In Old Las Vegas, a New Culinary Movement Emerges

09/02/2015 07:58 EDT | Updated 09/02/2016 05:59 EDT
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The best new restaurant in Las Vegas isn't housed in a gaudy hotel on the Strip. Nor is it adorned with the first name of its celebrity chef or a menu with prices that equate to the cost of one of the city's pricey theatre shows.

It is on East Fremont Street, a downtown district with a sketchy reputation that is the epicentre of a revitalization project. Part of the change in downtown Las Vegas is turning the derelict area into a community, with family-friendly attractions, hip bars and restaurants worth the $20 cab ride from the Strip to enjoy.

Leading the pack is Carson Kitchen, recently honoured by a local newspaper as the finest new eatery in the city. Kerry Simon, who once ran the kitchen in the city's Hard Rock Cafe, opened Carson Kitchen with the intention of championing local food and bringing a neighbourhood atmosphere to downtown.

"It's a very different experience cooking and working in a restaurant like this one versus a place where you know you're not likely to see any of the diners again," says Matt Harwell, the eatery's general manager. "It's a challenge to run a restaurant for your neighbours but it's also really rewarding because we can show a different side of Las Vegas and maybe build something new that's for the community and not just for people flying in."

Carson Kitchen does its best to serve regional and seasonal cuisine, although Harwell admits that in the desert it is a difficult task. The local food comes from about 10 farms, a smidgen of the number other cities in more fertile parts of North America can rely on.

Chefs like Simon have the talent, creativity and passion to make what they have work. The Carson Kitchen chicken skins ($9) are the best I've tasted. Far from greasy or overly salty, they're like a tasty chip that keeps diners coming back. The other popular item is the bacon jam ($12) and brie, made with caramelized onions and selling in batches of about 40 pounds per day. The menu is small and reasonably priced with no item costing more than $20.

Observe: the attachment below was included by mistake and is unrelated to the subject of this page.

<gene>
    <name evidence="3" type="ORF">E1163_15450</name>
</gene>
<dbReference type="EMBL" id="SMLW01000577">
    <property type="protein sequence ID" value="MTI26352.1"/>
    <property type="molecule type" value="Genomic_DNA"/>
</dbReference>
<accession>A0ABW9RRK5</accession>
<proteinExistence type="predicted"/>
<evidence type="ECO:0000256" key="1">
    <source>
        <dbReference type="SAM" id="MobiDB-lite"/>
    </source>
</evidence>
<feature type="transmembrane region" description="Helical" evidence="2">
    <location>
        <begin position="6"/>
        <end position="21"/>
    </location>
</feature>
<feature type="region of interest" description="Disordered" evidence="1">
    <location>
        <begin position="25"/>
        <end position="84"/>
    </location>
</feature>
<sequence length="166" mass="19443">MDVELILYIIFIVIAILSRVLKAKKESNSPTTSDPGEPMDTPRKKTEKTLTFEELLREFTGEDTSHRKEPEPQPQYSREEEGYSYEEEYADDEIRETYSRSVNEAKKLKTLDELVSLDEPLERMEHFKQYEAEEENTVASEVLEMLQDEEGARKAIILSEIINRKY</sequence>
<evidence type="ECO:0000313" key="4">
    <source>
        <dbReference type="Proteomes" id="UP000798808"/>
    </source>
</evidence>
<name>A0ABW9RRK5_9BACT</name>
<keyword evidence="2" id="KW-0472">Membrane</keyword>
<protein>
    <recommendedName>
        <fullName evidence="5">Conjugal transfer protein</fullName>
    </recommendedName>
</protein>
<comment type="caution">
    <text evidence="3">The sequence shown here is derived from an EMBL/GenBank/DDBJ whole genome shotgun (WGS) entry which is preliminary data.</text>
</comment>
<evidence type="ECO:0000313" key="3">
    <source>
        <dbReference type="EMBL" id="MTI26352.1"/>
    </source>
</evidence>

While Carson Kitchen is a star in the neighbourhood, it's not alone in its artisan or culinary aspirations. Eat is a popular breakfast spot opened by another chef, Natalie Young, who has defected from the Strip.

At Container Park, bars and restaurants are among the locally owned businesses that have popped up in micro spaces made from refurbished shipping containers. More than 40 businesses are in the park, along with play areas for kids and a stage for entertainers who help bring the community together.

In a place known for losing your soul as well as your shirt, it's compelling to witness a group of citizens rising to demonstrate what can be accomplished when you go all-in with your heart.

Food and downtown tour guide Renea Witherspoon credits Tony Hsieh, the CEO of Zappos shoe company, with providing the funding and vision for improving the quality of life in this part of Las Vegas that doesn't receive nearly the amount of tourism revenue as businesses on the Strip. "Tony Hsieh has really done a lot for the community. There's a desire to make life better for the people here and it's started to take shape, especially with the chefs and restaurants we now have in the area," Witherspoon says.

I ended up taking Witherspoon's tour because a new travel app, Booking Now (from, recommends spur-of-the-moment experiences -- as well as accommodations -- based on your user profile. With my interest in the culinary world, the tour was selected for me. That was a good thing, because I would not have discovered this intriguing scene emerging far away from the glitzy part of Vegas. The tour, operated by Nosh, included a stop at Carson Kitchen that convinced me to go back for a full meal. Another highlight of the East Fremeont Street neighbourhood was JinJu Chocolates. Located at Container Park, it is operated by Jin Caldwell, the former chocolatier at both the Wynn and Bellagio hotels.

Once you're done with the new Vegas cuisine, you'll want to check out a true hidden gem: The Laundry Room. It's a speakeasy with Prohibition-era decor, a fabulous piano bar and top-notch cocktails. The Laundry Room is at the back of the Commonwealth bar and accessible only by text message -- if you're fortunate enough to discover the number to contact.


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